Honeywell picks a winning bidder

GTCR tapped as prevailing suitor for security alarm business that has been on the block
Tuesday, June 1, 2004

CHICAGO - An on again, off again plan for Honeywell International to sell its alarm business could soon become a done deal, and the buyer is anything but a stranger to the security industry.

GTCR Golder Rauner has prevailed as the winning bidder for Honeywell Security Monitoring. GTCR previously provided financial backing for James Covert to start Cambridge Protection Industries and purchase SecurityLink from Ameritech and a number of other companies three years ago. GTCR agreed to pay $315.5 million for Honeywell’s alarm business, which serves an estimated 120,000 customers, of which approximately 75 percent are commercial. The deal is subject to regulatory approval but is expected to close by the end of June.

Security analysts called the transaction a positive move for the industry.

“It’s good for the industry to have another strong, independent national company that’s committed to putting capital to growing a significant business here,” said John Mack, president of USBX Advisory Services.

Honeywell first began looking for a buyer for its alarm business unit in 2001, but activity on that transaction was shelved as General Electric went after buying Honeywell. The business came back on the market last year, but the deal took months to complete. Industry sources said the deal went into three proposal rounds, with rumors that United Technologies Corp., Siemens and Brink’s Home Security were among the bidders.

Mark Hamel, spokesman for Honeywell, declined to release .the names of the bidding companies or how many vied for the business. “ There was substantial interest, and we’re not surprised by that,” he said.

GTCR came out on top, according to Hamel, because the company has experience in the security industry and is willing to invest in the business.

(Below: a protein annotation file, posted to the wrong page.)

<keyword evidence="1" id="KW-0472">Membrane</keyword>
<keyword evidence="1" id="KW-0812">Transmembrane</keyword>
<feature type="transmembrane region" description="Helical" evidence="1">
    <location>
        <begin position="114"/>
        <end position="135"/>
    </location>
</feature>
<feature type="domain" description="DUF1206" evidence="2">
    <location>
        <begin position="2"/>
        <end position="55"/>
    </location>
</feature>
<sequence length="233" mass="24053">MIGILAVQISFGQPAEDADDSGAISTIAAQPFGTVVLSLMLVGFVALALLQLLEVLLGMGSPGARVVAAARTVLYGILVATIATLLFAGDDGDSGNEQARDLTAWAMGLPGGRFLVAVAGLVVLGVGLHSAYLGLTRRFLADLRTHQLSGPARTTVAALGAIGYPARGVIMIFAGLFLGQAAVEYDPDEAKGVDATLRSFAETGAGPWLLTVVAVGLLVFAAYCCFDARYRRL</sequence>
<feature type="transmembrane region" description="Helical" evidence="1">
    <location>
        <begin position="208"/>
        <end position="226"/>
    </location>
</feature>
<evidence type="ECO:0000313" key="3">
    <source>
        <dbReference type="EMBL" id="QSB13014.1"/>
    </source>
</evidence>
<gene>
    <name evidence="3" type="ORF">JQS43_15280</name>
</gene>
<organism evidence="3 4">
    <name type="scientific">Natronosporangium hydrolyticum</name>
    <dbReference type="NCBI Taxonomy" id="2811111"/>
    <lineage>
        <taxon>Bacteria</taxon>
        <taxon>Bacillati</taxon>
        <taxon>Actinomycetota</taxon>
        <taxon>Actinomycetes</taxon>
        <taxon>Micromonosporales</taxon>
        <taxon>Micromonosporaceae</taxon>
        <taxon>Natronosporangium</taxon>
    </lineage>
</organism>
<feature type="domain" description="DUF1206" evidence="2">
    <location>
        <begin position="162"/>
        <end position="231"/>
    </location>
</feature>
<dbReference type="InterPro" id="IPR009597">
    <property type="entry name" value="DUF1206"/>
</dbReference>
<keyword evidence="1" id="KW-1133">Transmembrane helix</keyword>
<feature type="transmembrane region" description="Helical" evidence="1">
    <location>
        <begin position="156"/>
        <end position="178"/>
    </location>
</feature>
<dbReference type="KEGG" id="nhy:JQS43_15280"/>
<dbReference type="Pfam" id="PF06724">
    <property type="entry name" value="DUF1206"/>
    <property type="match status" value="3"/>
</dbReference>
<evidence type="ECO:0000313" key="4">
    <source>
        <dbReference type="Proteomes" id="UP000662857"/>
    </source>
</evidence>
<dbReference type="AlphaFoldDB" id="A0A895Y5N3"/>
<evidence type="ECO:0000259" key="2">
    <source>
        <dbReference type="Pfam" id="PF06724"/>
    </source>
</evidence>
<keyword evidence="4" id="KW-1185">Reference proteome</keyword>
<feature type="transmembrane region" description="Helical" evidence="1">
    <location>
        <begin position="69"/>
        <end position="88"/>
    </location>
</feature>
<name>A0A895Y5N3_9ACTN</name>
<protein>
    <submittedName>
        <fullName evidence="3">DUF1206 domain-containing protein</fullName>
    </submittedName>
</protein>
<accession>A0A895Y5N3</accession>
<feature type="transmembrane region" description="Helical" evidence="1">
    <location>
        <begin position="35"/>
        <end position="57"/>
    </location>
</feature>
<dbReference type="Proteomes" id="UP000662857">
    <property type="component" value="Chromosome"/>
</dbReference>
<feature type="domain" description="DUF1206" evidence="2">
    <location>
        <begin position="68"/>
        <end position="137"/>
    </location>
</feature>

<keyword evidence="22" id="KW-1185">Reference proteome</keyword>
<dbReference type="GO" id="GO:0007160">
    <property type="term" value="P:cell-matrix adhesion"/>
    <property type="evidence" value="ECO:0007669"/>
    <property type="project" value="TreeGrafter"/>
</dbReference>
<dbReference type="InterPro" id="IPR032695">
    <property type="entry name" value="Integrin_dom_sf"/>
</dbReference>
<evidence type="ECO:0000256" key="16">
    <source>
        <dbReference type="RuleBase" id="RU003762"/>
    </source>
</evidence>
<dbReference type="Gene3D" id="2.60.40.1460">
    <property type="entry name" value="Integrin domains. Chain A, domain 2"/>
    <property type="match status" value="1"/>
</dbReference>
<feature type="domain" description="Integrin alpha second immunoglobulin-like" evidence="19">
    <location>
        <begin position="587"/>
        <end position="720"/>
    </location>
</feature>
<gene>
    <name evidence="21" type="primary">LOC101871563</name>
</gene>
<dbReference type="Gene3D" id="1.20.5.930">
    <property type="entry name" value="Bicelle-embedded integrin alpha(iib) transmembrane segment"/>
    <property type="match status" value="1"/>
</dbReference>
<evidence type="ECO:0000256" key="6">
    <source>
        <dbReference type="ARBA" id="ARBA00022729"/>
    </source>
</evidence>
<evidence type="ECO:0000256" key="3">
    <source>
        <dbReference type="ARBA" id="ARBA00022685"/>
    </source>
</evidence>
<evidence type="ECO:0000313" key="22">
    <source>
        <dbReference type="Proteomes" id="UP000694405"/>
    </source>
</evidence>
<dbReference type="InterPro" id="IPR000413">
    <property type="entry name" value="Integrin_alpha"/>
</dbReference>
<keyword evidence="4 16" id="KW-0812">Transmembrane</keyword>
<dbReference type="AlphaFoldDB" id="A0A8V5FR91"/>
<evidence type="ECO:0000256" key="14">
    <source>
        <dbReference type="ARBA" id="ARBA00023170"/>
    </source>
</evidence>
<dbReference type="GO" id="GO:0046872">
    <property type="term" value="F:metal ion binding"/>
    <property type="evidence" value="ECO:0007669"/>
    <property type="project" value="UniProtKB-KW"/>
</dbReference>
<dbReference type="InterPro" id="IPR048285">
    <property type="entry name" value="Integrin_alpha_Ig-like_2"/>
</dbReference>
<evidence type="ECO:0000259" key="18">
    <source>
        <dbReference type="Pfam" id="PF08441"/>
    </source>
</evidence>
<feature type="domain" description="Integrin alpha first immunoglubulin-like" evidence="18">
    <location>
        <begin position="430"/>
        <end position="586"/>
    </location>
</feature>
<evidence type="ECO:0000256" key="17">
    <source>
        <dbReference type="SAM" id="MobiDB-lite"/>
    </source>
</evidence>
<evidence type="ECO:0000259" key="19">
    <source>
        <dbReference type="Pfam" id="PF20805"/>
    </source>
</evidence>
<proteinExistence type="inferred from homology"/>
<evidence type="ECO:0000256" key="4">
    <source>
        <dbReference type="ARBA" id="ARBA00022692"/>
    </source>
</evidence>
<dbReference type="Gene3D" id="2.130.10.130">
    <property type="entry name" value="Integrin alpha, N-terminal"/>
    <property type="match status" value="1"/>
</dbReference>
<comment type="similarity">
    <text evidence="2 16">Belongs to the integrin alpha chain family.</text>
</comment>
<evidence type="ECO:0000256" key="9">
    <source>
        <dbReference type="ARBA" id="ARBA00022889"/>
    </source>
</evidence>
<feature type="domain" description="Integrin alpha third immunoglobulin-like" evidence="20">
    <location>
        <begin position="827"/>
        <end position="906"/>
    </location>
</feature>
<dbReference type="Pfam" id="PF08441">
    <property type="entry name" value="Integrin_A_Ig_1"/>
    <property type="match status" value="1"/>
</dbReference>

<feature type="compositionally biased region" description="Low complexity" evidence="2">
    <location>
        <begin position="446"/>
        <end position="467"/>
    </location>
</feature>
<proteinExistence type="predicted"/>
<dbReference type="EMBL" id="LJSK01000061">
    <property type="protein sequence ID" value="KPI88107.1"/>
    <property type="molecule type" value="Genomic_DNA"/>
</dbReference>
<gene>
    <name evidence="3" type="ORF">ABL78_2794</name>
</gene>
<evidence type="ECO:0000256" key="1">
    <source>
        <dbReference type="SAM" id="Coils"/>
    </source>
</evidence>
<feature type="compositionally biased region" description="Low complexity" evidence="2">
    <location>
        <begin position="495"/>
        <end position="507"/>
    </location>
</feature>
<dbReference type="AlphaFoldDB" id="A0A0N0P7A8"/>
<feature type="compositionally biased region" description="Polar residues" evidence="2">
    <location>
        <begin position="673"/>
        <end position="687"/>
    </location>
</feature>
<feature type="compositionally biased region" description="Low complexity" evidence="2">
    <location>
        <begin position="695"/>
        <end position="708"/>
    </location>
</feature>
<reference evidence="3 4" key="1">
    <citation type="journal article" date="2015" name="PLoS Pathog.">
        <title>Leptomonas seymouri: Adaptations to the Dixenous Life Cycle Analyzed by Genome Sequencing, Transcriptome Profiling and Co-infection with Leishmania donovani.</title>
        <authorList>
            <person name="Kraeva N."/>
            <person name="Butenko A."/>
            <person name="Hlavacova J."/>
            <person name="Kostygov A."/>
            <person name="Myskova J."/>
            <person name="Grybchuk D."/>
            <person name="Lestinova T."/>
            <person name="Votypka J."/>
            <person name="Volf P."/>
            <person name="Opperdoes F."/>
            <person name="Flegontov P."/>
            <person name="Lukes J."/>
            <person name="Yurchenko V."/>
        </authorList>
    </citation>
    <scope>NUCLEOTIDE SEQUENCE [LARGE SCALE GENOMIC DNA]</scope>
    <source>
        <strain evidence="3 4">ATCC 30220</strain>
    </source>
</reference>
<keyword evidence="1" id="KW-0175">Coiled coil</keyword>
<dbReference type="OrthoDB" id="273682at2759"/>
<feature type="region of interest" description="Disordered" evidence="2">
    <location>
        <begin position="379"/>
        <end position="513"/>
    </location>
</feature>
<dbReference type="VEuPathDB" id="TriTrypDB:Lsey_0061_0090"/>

According to Collin Roche, senior principal of GTCR, the alarm company’s customer mix was one of the reasons the venture capital firm was interested in the acquisition.

“We liked all aspects of the industry, but the commercial side is very attractive, and we like seeing businesses that have balanced commercial and residential portfolios,” he said. “It’s been known for some time that Honeywell might not view this area as strategic given their role as an equipment vendor to the industry. We’ve been interested in acquiring the business for some time.”

Now with its traditional alarm business nearly sold, Honeywell plans to focus on the integrated security business. The company will continue to offer security, but on an industrial and heavy commercial level, with security systems that integrate with HVAC and building automation.

“The security monitoring business has not been a core part of our automation and control solutions segment,” said Hamel. “It’s been our strategy to focus on the high growth security products and integrated security solutions.”

Once the deal is complete, GTCR will use the Honeywell name for approximately a year. Roche also said GTCR is bringing onboard employees of the alarm business, including Gary Marcinkowski, vice president and general manager of the division. Marcinkowski joins 800 other employees in 45 locations who are expected to transition to the new, standalone company.